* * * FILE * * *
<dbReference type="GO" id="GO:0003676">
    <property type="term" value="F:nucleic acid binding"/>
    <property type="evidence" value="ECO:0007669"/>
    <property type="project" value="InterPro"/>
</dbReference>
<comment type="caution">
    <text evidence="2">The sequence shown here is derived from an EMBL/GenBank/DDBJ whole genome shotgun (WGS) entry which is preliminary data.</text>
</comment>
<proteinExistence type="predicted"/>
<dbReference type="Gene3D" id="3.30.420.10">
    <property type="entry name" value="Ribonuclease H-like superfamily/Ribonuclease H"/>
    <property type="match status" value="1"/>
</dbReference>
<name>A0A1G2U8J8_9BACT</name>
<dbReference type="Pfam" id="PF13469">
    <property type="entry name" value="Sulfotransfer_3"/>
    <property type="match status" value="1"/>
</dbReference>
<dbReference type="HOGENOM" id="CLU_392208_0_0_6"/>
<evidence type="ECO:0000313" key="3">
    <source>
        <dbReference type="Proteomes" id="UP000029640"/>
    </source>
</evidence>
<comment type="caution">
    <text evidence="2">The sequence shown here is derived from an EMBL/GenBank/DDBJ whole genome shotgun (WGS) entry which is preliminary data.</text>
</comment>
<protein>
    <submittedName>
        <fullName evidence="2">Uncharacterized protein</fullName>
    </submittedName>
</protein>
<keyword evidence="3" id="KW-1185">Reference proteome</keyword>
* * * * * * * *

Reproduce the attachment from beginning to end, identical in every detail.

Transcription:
<dbReference type="GO" id="GO:0003676">
    <property type="term" value="F:nucleic acid binding"/>
    <property type="evidence" value="ECO:0007669"/>
    <property type="project" value="InterPro"/>
</dbReference>
<comment type="caution">
    <text evidence="2">The sequence shown here is derived from an EMBL/GenBank/DDBJ whole genome shotgun (WGS) entry which is preliminary data.</text>
</comment>
<proteinExistence type="predicted"/>
<dbReference type="Gene3D" id="3.30.420.10">
    <property type="entry name" value="Ribonuclease H-like superfamily/Ribonuclease H"/>
    <property type="match status" value="1"/>
</dbReference>
<name>A0A1G2U8J8_9BACT</name>
<dbReference type="Pfam" id="PF13469">
    <property type="entry name" value="Sulfotransfer_3"/>
    <property type="match status" value="1"/>
</dbReference>
<dbReference type="HOGENOM" id="CLU_392208_0_0_6"/>
<evidence type="ECO:0000313" key="3">
    <source>
        <dbReference type="Proteomes" id="UP000029640"/>
    </source>
</evidence>
<comment type="caution">
    <text evidence="2">The sequence shown here is derived from an EMBL/GenBank/DDBJ whole genome shotgun (WGS) entry which is preliminary data.</text>
</comment>
<protein>
    <submittedName>
        <fullName evidence="2">Uncharacterized protein</fullName>
    </submittedName>
</protein>
<keyword evidence="3" id="KW-1185">Reference proteome</keyword>